Let your supporters do some of the work. Some platforms, like CauseVox or JustGiving, allow charities to set up individual fundraising pages that link into your organization’s page. Supporters generally raise around 10 times the value of the average direct donation to a charity crowdfunding page, says Jack Scriven, head of strategy for individual giving at JustGiving, though this varies (on bigger campaigns, individuals raise around 30 percent of the total achieved). This approach is especially effective for emergency or crisis appeals, Scriven adds, when people feel compelled to do more than just hand over cash.

Match funding is also a great way to boost your total. If you don’t have a willing corporate sponsor or philanthropist, look for platforms offering additional funding, such as LocalGiving, Spacehive, GlobalGiving, StartSomeGood or Crowdfunder — the latter currently has over £4 million of extra funding available through various match funders.

Define your own success

In the nonprofit sector, where results are often difficult to measure, a big appeal of crowdfunding is how clearly you can track success. But what does success look like?

The total number of backers is one good measure: the more you have, the broader the base of support you can draw on in future. The number of new social media follows or email sign-ups during the campaign is also worth tracking, whether you reach your financial goal or not.

Speed of reaching the final target is not necessarily important, but charities should still aim to hit at least the 30 percent mark within the first week, says Bailey. Getting to that "magic" 30 percent figure is such a strong indicator of ultimate success that many platforms advise lining up pledges for that amount before your campaign goes public.

Of course, nonprofits will be most focused on the amount raised. So how high should you aim? The average donation is £25, says Bailey, and a reasonable target can be based on the size of your current following: "You cannot expect to raise £30,000 if your email list and social media following only totals 300 people — if only a third of them each give £25 and you don’t have much time to put into further outreach, you can only expect to raise around £2,500." Bailey says she sees an average of around £7,000 reached for U.K. charity campaigns, though some hit tens of thousands or even £100,000 or more.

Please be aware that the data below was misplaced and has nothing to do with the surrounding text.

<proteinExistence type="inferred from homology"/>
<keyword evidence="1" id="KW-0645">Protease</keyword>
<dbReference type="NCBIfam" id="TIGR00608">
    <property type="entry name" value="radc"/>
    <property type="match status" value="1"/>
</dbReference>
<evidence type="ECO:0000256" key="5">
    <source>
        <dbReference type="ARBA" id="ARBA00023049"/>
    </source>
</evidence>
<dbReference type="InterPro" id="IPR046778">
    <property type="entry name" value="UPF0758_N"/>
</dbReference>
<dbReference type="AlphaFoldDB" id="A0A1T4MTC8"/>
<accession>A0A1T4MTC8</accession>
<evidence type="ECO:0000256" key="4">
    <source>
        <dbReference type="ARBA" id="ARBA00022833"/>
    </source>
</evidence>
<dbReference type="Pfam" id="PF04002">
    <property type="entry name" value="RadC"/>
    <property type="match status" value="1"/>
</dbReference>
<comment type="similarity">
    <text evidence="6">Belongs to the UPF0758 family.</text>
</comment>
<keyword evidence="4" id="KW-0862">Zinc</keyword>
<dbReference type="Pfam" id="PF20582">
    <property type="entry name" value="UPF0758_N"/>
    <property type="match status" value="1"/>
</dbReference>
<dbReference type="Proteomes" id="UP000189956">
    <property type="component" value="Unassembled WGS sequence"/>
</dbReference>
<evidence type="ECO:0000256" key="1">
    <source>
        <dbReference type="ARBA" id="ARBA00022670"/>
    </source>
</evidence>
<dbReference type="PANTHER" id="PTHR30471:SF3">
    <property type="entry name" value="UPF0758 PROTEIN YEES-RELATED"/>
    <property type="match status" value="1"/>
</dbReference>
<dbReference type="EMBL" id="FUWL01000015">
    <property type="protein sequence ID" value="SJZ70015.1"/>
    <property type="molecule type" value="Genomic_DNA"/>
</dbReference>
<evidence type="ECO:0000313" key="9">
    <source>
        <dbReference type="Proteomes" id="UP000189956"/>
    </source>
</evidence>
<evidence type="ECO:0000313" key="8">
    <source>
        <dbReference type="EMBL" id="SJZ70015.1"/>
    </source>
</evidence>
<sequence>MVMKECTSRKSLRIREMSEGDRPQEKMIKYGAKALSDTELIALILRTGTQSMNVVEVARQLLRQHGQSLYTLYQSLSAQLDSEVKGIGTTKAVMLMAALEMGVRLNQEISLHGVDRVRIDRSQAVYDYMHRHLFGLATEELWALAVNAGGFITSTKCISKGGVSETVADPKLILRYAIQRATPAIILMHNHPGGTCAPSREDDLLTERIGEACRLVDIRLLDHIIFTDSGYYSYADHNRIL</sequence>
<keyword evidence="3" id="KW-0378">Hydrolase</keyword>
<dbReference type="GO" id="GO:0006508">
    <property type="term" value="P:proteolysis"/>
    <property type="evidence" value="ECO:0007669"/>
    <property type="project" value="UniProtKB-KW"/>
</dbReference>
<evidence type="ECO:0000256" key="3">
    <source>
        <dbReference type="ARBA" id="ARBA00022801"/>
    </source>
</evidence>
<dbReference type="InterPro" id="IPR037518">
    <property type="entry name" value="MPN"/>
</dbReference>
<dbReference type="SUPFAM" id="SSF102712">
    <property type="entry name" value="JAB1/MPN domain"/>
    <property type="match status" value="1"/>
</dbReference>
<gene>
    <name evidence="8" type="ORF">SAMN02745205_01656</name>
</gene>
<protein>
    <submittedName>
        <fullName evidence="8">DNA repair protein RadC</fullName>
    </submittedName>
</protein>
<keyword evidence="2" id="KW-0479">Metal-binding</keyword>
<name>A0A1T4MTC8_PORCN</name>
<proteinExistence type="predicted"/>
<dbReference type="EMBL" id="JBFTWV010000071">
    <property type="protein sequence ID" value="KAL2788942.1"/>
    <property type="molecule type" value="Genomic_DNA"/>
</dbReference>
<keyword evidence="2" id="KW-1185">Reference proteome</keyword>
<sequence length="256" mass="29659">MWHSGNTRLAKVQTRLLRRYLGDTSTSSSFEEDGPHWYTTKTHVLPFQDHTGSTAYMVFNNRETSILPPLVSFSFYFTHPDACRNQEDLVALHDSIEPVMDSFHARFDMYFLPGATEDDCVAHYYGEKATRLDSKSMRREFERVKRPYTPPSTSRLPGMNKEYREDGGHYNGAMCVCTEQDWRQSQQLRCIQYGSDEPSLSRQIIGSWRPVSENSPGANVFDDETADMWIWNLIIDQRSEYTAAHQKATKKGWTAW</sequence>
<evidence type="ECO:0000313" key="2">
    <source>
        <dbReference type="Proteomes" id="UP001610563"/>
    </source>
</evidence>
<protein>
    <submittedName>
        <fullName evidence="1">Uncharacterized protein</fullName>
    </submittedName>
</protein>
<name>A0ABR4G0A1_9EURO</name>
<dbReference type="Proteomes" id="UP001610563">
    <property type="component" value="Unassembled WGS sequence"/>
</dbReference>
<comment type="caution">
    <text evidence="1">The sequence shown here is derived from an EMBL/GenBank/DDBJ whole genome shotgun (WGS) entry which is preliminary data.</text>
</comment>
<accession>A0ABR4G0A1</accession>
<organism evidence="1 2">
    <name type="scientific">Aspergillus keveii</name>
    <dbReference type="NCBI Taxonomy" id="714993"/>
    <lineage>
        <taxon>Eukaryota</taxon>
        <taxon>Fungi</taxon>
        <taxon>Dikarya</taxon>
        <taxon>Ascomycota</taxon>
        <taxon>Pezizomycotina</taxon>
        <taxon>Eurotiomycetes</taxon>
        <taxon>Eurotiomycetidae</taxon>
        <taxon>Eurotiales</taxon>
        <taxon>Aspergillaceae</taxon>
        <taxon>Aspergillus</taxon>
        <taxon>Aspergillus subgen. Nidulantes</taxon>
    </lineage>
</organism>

You don’t always have to aim for the stars, though. Some nonprofits run multiple, smaller campaigns that bring in anything from a few hundred to a few thousand pounds. That seems to work particularly well for animal charities or for some children’s charities, says JustGiving’s Scriven. Such causes work well for small appeals with a very specific cause — one particular animal that needs to be vaccinated and rehomed, for example.

Running several lower-profile campaigns is also really valuable, he adds, because it gives a small charity the chance to grow their network over time, and to adapt their approach if needed with each new effort.

DiGiammarino echoes this, saying crowdfunding is a great way to learn more about those supporting your cause. "It’s a way to find out what messages work [with your supporters], what language works, what donation levels they are open to, where they are from geographically," she says.

Want more insider advice? Read these success stories of small charity crowdfunding campaigns.



MissionBox editorial content is offered as guidance only, and is not meant, nor should it be construed as, a replacement for certified, professional expertise.



The Guardian: Crowdfunding: Essential advice for charities by Jess Ratty (2014)

CrowdfundUK: The 30% magic rule (2014)

Indiegogo: How do I run a referral contest?



Writer/editor focusing on all things nonprofit and social enterprise. Youth media trainer. Storyteller through words and pictures.